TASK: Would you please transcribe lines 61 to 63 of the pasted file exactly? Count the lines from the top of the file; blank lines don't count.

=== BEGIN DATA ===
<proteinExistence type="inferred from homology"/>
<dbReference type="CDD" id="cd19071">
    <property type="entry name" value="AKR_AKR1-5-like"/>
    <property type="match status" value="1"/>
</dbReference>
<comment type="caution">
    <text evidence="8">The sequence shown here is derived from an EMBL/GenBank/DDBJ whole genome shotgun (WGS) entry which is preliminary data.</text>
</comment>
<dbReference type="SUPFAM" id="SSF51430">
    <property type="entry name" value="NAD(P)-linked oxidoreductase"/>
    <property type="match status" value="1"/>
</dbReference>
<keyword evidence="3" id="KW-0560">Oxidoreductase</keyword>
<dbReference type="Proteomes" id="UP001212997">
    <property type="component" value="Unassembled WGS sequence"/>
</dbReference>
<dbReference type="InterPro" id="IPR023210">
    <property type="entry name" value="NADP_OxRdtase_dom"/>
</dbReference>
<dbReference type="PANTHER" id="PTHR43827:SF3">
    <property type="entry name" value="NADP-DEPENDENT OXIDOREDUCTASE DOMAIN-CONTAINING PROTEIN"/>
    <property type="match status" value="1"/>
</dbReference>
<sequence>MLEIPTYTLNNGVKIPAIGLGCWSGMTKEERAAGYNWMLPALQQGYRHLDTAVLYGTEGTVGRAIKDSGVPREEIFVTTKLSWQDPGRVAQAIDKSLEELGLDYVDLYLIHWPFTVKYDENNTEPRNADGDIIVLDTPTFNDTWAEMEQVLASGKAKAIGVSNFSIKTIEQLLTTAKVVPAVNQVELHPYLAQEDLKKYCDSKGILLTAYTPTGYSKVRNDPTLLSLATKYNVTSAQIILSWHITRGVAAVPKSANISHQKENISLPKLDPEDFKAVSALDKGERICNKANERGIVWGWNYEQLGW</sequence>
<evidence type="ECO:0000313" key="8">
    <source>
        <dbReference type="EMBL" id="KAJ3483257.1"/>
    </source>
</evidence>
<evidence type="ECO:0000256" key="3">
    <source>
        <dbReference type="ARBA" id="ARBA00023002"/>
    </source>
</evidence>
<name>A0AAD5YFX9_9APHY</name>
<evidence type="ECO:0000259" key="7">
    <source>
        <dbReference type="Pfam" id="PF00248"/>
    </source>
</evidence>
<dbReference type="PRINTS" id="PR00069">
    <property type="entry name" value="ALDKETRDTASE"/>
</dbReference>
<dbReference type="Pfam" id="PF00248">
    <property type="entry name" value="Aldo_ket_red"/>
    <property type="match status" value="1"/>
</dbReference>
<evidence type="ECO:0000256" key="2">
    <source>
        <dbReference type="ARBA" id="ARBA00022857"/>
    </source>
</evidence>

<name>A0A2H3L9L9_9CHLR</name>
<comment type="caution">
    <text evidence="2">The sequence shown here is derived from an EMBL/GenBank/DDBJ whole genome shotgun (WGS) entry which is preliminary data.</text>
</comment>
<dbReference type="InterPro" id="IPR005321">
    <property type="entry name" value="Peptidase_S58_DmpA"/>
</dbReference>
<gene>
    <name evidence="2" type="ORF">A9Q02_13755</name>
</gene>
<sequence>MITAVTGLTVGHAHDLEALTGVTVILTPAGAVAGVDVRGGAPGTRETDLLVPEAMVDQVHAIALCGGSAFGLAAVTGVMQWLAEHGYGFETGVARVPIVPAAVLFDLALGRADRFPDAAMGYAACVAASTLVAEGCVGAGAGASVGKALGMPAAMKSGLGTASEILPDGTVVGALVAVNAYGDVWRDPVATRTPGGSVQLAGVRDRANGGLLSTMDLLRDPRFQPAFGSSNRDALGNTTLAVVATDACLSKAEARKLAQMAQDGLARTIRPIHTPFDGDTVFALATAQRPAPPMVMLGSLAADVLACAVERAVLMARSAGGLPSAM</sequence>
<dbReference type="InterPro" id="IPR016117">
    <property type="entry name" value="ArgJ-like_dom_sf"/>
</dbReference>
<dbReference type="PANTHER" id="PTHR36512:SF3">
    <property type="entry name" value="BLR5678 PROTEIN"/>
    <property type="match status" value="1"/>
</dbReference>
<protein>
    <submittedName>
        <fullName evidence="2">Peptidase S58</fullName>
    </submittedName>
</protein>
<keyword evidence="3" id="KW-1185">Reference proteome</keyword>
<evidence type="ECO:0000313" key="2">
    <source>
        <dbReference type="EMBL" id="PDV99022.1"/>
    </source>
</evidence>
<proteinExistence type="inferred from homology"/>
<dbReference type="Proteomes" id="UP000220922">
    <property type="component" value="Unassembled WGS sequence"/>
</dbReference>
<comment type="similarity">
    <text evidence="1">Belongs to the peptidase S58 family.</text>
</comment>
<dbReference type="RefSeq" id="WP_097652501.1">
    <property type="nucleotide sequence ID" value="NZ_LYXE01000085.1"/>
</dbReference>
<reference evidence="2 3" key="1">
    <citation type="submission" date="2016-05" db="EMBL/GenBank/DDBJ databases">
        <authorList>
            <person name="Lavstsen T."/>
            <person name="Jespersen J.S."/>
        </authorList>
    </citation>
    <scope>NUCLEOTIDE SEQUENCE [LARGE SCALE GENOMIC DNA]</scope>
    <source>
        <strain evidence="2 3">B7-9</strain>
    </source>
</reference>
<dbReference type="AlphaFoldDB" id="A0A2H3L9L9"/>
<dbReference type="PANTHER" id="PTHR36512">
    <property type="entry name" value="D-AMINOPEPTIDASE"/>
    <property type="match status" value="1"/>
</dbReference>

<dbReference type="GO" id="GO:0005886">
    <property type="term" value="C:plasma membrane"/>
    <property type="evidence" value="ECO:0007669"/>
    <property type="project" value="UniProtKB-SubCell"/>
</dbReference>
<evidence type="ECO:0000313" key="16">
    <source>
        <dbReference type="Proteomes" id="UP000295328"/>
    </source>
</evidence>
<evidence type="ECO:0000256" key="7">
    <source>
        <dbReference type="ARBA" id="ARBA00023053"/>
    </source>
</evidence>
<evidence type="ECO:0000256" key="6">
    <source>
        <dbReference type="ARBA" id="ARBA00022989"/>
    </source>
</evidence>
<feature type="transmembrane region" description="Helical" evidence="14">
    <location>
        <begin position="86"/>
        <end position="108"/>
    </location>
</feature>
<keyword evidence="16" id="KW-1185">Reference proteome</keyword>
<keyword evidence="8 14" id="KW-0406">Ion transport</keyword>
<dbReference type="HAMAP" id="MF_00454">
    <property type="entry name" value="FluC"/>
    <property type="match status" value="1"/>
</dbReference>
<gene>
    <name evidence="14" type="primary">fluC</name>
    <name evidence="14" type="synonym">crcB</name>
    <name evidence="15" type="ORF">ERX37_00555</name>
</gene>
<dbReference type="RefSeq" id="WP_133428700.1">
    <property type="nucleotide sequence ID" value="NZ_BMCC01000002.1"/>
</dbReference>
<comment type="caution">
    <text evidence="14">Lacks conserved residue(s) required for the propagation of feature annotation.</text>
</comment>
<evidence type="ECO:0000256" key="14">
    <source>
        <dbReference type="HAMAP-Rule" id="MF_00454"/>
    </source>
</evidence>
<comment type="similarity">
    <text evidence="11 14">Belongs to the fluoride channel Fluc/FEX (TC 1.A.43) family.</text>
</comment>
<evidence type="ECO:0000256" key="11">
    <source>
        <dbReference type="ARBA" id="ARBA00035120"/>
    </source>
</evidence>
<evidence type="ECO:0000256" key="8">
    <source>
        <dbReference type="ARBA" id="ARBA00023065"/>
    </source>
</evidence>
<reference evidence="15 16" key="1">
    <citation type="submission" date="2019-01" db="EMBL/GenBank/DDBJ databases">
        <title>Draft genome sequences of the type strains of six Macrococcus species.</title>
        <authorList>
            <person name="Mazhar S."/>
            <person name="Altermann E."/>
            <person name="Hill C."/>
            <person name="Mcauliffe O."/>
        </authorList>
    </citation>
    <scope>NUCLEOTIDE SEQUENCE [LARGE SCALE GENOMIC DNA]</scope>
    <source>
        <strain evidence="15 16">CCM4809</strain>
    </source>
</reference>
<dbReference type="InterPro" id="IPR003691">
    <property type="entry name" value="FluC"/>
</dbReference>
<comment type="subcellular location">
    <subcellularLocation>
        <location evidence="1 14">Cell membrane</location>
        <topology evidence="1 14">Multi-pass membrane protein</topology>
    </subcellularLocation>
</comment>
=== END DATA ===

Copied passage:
    <name evidence="2" type="ORF">A9Q02_13755</name>
</gene>
<sequence>MITAVTGLTVGHAHDLEALTGVTVILTPAGAVAGVDVRGGAPGTRETDLLVPEAMVDQVHAIALCGGSAFGLAAVTGVMQWLAEHGYGFETGVARVPIVPAAVLFDLALGRADRFPDAAMGYAACVAASTLVAEGCVGAGAGASVGKALGMPAAMKSGLGTASEILPDGTVVGALVAVNAYGDVWRDPVATRTPGGSVQLAGVRDRANGGLLSTMDLLRDPRFQPAFGSSNRDALGNTTLAVVATDACLSKAEARKLAQMAQDGLARTIRPIHTPFDGDTVFALATAQRPAPPMVMLGSLAADVLACAVERAVLMARSAGGLPSAM</sequence>